Yes, if you have come this far just pull the drive out because removing the bluetooth connector and the motherboard is troublesome. If you just pull the drive out at this point the only difficulty is when you try to put it back in because gravity is working against you: Use the tip of a spudger to lift the IR sensor connector up and out of its socket on the logic board. You can remove the hard drive by lifting out after step 9, it's not necessary to disconnect the wireless, nor remove the system board. I did not remove the IR sensor. I attempted to and it was very difficult, I felt like I was going to snap or damage the logic board.
I would advise skipping this part since it's not necessary to removal of the hard drive, and it seems like a number of people have damaged their logic board while trying to disconnect the IR sensor. That third screw on the lower right hand side should be removed in the beginning when you remove the fan. Agree with all the previous: The connector is VERY delicate. That is true! I just used the tip of a screw driver in the screw holes on the drive to help slide the drive out. The hard part is putting the new drive back in position, due to the 2 screws at the back have to fit into the 2 holes in the rubber at the back of the bay.
I finally stood the mini on end, so the drive would fall down into position. Then I stuck a suction cup on the drive to then pull the drive towards me to get the screws and the holes in the rubber to line up. This was my first time taking apart my Mac mini. I wanted to upgrade my hard drive and RAM. However, when I came to this step I pulled the motherboard out a little bit to hard after tugging on it gently a few times, but it wasn't coming out and the wires came out.
So I was wondering is this fixable? Thank you. I managed to lift the IR connector and the base it connects to I tried to put it back without breaking the pins but failed. Fortunately, the IR sensor is the least useful part of this device for me, so no loss. I tried to reconnect this IR plug, but managed to crush all the pins on the logic board.
I was gentle the entire time, but I simply could not see how the two fit together, and I still don't. I broke off all the dangling pins and removed them and will now leave the IR connector dangle. These instructions should provide a better visualization for this step. And by the way, I had to remove this connector because I was replacing both drives of a Fusion logical volume.
After fiddling with a spudger and then two spudgers and not being happy at all with the direction of the forces I feel that the only safe way to do this, in my opinion, is to slide something under the wires of the IR connector I used a narrow cable tie, but maybe a suitably bent paper clip would do it too. Make sure this is sitting as close to the connector as possible and then pull directly upwards away from the board.
The idea being to exert a force equally on all the wires at right angles to the board. Finger-tighten two long screws that fit the two holes on the drive and use this to remove the old drive, and then screw them into the new drive and use them to properly align and insert. The 26 mm T6 Torx standoff is actually part of the the third fan screw which was removed earlier in order to get the fan out. On my model, this was not a "pull up" cable that needs a spudger, it was a regular "slide" in connector.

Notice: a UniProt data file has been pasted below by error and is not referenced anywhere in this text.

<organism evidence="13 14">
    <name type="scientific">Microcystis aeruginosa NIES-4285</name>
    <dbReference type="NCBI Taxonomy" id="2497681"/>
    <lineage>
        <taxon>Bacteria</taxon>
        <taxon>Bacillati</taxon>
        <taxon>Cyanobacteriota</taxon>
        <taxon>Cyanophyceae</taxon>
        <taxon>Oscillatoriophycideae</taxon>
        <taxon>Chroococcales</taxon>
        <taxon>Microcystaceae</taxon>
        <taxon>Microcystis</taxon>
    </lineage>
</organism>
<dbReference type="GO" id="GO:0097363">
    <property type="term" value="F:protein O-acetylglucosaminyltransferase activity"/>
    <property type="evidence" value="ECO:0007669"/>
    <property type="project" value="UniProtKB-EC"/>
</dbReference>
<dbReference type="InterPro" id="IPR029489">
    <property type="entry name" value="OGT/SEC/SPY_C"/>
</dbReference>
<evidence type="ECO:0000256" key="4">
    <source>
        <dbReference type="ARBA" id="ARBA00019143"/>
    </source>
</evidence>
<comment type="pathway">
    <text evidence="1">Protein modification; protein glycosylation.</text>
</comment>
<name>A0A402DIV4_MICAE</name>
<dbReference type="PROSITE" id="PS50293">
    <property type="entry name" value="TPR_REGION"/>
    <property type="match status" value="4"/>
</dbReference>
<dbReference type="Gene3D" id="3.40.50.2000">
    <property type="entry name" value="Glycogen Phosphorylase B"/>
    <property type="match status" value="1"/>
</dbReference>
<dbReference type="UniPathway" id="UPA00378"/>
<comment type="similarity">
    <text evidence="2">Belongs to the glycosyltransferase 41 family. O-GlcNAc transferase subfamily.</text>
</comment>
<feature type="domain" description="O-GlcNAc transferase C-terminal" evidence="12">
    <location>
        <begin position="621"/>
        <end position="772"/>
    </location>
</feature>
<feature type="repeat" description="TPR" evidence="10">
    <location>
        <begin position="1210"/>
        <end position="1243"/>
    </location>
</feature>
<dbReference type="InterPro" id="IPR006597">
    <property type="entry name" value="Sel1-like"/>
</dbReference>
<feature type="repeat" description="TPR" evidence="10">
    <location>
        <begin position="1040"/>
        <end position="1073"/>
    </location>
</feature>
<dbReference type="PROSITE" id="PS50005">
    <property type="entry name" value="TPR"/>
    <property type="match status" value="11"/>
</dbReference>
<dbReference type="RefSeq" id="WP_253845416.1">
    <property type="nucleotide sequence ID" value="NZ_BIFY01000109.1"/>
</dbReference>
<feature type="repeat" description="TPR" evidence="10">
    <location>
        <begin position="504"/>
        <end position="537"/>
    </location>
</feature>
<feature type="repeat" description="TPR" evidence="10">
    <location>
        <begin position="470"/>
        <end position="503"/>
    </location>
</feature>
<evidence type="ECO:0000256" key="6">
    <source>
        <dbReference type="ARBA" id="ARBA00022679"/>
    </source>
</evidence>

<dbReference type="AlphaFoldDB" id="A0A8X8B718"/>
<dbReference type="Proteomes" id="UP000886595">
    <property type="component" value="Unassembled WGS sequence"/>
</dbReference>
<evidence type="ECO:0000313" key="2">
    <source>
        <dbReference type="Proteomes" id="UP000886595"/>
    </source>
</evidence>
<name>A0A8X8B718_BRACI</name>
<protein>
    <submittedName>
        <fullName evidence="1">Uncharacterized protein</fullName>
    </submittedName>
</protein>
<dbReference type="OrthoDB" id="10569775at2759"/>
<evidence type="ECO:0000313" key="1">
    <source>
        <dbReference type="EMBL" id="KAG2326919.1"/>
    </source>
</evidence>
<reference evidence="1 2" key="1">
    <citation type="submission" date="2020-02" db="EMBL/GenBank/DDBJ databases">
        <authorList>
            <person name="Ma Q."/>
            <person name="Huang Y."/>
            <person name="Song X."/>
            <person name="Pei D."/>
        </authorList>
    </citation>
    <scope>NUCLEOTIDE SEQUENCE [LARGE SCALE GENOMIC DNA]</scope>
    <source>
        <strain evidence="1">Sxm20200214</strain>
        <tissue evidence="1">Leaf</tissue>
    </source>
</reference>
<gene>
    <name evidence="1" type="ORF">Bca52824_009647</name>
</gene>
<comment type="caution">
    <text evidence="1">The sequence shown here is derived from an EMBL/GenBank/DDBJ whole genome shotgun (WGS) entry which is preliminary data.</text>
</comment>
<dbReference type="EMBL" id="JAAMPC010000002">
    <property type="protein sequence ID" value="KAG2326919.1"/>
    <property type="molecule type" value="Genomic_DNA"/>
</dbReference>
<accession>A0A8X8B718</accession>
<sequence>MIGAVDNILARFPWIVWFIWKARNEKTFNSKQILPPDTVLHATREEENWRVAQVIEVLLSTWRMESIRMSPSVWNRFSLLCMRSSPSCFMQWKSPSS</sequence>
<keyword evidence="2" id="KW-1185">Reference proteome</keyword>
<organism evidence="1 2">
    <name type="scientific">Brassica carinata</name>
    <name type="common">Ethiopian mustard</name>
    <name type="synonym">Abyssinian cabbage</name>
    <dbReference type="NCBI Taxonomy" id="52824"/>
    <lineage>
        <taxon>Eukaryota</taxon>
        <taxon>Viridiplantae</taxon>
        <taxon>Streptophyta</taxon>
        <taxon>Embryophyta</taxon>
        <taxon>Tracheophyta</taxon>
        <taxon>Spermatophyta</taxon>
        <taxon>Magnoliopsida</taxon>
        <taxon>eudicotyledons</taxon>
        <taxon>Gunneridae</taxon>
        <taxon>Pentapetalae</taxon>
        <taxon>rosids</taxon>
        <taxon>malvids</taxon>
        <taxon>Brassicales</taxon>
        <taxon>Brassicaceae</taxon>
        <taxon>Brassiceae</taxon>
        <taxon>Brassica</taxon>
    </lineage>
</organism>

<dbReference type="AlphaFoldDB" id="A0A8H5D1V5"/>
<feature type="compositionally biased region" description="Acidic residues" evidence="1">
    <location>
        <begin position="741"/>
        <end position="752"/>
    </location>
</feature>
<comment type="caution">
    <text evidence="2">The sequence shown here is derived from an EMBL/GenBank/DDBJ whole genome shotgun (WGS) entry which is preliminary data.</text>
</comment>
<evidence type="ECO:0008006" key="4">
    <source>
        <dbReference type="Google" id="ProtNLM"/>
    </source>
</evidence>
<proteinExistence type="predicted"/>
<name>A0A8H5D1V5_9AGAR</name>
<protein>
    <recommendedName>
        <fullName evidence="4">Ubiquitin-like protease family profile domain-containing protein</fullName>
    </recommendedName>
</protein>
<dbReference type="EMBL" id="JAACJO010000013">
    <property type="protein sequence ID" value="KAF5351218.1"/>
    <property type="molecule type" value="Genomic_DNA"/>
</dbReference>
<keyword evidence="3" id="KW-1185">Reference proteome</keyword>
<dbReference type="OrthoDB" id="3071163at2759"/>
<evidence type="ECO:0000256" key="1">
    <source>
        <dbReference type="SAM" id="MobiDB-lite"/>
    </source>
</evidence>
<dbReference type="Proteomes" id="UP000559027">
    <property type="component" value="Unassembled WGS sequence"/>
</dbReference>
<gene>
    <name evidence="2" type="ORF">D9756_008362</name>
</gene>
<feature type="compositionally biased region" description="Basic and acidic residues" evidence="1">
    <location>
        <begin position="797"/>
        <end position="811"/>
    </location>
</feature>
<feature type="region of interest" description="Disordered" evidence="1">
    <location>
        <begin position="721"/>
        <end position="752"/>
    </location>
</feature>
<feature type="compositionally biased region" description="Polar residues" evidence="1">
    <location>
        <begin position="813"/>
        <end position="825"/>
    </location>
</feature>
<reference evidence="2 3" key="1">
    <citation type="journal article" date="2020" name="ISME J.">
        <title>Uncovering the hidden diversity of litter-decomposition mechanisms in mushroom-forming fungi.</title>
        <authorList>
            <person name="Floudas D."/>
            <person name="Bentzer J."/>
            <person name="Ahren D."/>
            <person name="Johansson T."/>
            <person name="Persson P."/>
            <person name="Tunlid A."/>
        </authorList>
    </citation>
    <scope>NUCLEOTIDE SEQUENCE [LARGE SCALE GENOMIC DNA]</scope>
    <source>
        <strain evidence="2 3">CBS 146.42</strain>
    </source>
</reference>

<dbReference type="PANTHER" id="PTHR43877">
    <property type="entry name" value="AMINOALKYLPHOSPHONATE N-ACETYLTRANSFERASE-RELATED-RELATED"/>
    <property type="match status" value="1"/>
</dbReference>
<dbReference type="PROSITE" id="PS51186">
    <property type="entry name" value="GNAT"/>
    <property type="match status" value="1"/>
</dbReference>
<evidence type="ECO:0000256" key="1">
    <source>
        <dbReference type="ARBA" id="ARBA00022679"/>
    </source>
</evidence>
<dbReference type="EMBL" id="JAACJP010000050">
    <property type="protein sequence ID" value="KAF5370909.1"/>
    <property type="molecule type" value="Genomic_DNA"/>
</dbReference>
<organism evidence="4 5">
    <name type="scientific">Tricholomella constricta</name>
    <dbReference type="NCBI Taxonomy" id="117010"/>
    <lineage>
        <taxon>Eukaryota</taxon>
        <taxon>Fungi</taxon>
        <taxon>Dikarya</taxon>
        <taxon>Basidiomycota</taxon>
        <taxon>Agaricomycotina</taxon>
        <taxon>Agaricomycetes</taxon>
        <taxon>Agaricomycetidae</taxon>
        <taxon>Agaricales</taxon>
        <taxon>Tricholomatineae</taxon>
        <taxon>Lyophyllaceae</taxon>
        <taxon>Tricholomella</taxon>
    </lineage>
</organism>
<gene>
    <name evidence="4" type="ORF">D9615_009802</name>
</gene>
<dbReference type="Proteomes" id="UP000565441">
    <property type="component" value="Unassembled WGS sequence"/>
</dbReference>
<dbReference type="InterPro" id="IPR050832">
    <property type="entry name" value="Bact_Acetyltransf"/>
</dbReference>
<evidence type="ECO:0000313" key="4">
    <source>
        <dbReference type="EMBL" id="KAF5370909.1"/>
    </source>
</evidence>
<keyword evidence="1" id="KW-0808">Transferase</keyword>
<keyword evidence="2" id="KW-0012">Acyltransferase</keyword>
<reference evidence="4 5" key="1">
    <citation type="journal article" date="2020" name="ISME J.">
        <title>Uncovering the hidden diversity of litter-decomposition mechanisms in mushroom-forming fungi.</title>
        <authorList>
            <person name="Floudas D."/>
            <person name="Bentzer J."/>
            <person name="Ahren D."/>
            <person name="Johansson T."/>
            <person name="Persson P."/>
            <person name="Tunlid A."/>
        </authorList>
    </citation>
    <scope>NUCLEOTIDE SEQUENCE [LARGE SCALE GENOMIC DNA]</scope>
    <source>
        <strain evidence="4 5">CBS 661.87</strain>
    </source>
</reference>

To remove the logic board, the two cylindrical rods of the Mac mini Logic Board Removal Tool must be inserted into the holes highlighted in red. Inserting instruments into any logic board holes other than the ones highlighted in red may destroy the logic board. Be sure it makes contact with the top side of outer case below the logic board before proceeding. You may not find it necessary to push out the logic board in order to slide in or out the hard drive. It helps to have the extra room to maneuver, but it can be done without.
I had read all the comments thet said the HDD can be taken out at step 12, besides I'm in France, so I hadn't bought the special tool. I inserted 2 screwdrivers in the holes and tried to move them both simultaneously. The clips from step 16 had unclipped by themselves, causing the noise. For a second I thought I had broken everything. I really don't recomment doing this without the tool. I didn't have the opportunity to get the removal tool before starting my tear-down but when I got to the Removal Tool stage I used a pair of small allen keys, just big enough to fit through the holes in the logic board.
You can feel them engage into the holes below the logic board. Easy, steady pressure on both does the job well.
If you are this far into a tear-down it's a good idea to pop the logic board and replace the battery - a 3Volt It's on the under side of the board below the antenna and HDD. May save having to come back this way again This step may require more force than expected. I was very careful and pulled the remove tool out too early. You have to put a bit of will into it and push it at least 0. For this, I discovered that no special tool was needed. I simply pushed the logic board towards the back of the case where the ports are, slid out easy peasy.
Also, be sure to withdraw the special tool or any substitute before prying out the logic board more than just a bit. In my case, the tool restricted the board's movement, and it took me a while to understand why I wasn't getting anywhere. I used two 2. They worked like a dream. It took me a little while to realize that they needed to be lifted slightly from the underlying case in order for the board to slide out.